Many Americans, in debt themselves, are struggling even more financially as they provide monetary support to their adult children and other family members.
One in five U.S. adults have provided financial support to a parent and/or adult child over the past 12 months, costing these financial supporters about $630 billion, according to a new study by TD Ameritrade.
Of these financial supporters, the generation that spends the most is millennials, according to the study. While baby boomers and Gen Xers have each provided an average of $9,700 over the past year to either parents or adult kids, millennials have supplied $18,250.
"That is startling," said Matt Sadowsky, director of retirement at TD Ameritrade. "When many of them are just getting started, you have to believe it's going to take a big chunk out of their [savings and retirement] plans."
The study considers millennials as those ages 18 to 34; Gen Xers, 35 to 50; and boomers, 51 to 69.
Generationally, 25 percent of boomers, 19 percent of Gen Xers and 20 percent of millennials are financial supporters, according to the study. Of the boomers who are financial supporters, 8 percent of their support goes to parents and 19 percent to adult children (defined as children who have completed their education). The Gen X breakdown? Thirteen percent support parents and 8 percent provide for adult kids. Among millennials, 19 percent support parents and 1 percent give financial support to adult children.
One thing that concerns financial industry pros is that these financial supporters, regardless of their generation, are not necessarily in the best financial position to do so. They carry, on average, $97,000 in debt, of which roughly $75,000 is from mortgage debt. The remainder, $22,000 comes from unpaid credit card balances, personal loans/lines of credit and student loans.
"It makes it a lot harder to keep your head above water if you have to support family members and still try to service your debt," Sadowsky said.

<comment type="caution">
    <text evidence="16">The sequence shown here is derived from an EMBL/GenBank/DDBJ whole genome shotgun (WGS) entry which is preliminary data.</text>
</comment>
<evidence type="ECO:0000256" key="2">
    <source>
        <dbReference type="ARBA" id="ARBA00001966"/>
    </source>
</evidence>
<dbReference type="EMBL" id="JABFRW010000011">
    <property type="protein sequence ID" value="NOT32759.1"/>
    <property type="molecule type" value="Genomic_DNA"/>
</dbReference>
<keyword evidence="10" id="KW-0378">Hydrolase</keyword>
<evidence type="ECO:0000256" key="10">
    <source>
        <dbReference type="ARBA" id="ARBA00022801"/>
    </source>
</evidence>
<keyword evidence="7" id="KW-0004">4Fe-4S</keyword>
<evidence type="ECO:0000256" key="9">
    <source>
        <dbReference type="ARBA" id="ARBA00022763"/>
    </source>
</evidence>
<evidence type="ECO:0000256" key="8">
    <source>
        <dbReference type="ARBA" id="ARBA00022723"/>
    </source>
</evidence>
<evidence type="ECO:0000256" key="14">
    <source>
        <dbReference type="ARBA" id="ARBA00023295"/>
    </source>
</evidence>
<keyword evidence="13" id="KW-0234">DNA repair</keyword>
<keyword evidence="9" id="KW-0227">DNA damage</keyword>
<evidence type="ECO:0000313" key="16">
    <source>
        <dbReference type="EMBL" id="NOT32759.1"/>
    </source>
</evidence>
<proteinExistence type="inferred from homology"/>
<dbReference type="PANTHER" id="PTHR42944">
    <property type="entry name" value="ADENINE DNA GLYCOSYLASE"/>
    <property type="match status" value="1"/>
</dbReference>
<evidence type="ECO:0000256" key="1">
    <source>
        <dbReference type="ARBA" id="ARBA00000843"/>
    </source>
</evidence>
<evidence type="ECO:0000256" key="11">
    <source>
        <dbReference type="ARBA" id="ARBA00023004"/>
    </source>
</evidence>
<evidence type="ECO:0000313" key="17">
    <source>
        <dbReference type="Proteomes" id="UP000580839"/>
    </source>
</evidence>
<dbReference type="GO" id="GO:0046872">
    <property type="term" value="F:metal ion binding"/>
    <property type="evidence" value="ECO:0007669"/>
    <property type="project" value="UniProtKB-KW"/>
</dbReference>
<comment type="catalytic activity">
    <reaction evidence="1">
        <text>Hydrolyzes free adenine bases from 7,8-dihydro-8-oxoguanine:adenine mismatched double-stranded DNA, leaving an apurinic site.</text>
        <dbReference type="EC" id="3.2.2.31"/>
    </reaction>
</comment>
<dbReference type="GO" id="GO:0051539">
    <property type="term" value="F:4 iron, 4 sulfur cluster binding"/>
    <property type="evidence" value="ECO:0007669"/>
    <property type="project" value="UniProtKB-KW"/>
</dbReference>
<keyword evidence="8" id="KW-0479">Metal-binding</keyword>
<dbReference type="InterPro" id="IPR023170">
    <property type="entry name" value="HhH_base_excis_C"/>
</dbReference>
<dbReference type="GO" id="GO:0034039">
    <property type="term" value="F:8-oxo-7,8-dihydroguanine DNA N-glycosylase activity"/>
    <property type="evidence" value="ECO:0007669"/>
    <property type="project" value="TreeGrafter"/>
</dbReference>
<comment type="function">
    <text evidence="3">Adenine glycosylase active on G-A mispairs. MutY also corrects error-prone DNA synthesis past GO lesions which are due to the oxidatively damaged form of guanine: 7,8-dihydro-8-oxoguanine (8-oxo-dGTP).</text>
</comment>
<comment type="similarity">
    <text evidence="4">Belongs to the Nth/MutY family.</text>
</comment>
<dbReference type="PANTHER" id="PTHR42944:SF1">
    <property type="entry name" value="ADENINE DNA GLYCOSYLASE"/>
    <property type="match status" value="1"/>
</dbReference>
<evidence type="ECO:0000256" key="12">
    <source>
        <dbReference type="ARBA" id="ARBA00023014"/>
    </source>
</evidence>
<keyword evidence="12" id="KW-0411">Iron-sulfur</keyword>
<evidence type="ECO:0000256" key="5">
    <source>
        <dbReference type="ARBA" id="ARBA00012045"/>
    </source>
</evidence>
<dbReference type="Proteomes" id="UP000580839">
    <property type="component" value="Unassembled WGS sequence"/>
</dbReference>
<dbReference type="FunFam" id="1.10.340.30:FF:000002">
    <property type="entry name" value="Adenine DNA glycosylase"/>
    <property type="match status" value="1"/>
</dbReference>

He pointed out, however, that millennials carry smaller credit card balances than older generations: $2,000 for millennials vs. $5,000 for boomers and $4,000 for Gen Xers. "The positive is that as of right now, millennials are not following in those footsteps," Sadowsky said.
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Avani Ramnani, a certified financial planner, said that increasing personal debt while trying to support other adults could be troublesome.
"For clients who might be attempting to support higher education [for their adult kids], we ask them to have the children take out student loans," said Ramnani, director of financial planning and investment management for Francis Financial.
"The children can get loans for education, but no one will give loans to the parents for their retirement," she said.
Also, just 21 percent of financial supporters have discussed their situation with a financial professional. Millennials, however, are the ones who appear more inclined to turn to a pro: Twenty-nine percent of them have consulted with a professional, compared with 18 percent of both Gen Xers and boomers.
TD Ameritrade's Sadowsky said that, given the financial stereotype of millennials—that they are more likely to be fine with automated investments and online options for personal financial management—it is interesting that they seem more likely to seek out financial advice for their situation.
But he added that "given the extent to which millennials are providing financial support, and the dollar amount, and where they are in their own financial life, you might expect them to seek out help more."
Ramnani at Francis Financial pointed out that sometimes a financial advisor can help make tough decisions for people and might offer options that haven't yet been considered.
"Ultimately, financial advisors can help make sound decisions while balancing [your own] long-term financial security with the emotional need to support other adults in your life," she said.
Across all generations that supported a parent in the last 12 months, more money is provided to mothers ($13,750) than fathers ($8,500). Adult children received an average $10,000.
Despite the cost to financial supporters, the majority of them are happy they can help. Sixty-four percent are glad to help a parent, and 53 percent say the same about their adult children.
They also are more likely to think it's acceptable for aging parents to expect to be financially rescued than adult children (35 percent vs. 21 percent). And if forced to choose between the two, they're overwhelmingly more likely to continue supporting the parent than the adult child (83 percent vs. 17 percent).
The bottom line, say experts, is to plan ahead. "If you aren't already in this situation, statistics show that we should all prepare for it," Sadowsky at TD Ameritrade said. "The more you can plan for the unexpected, the better off you'll be in the long run."
—By Sarah O'Brien, special to CNBC.com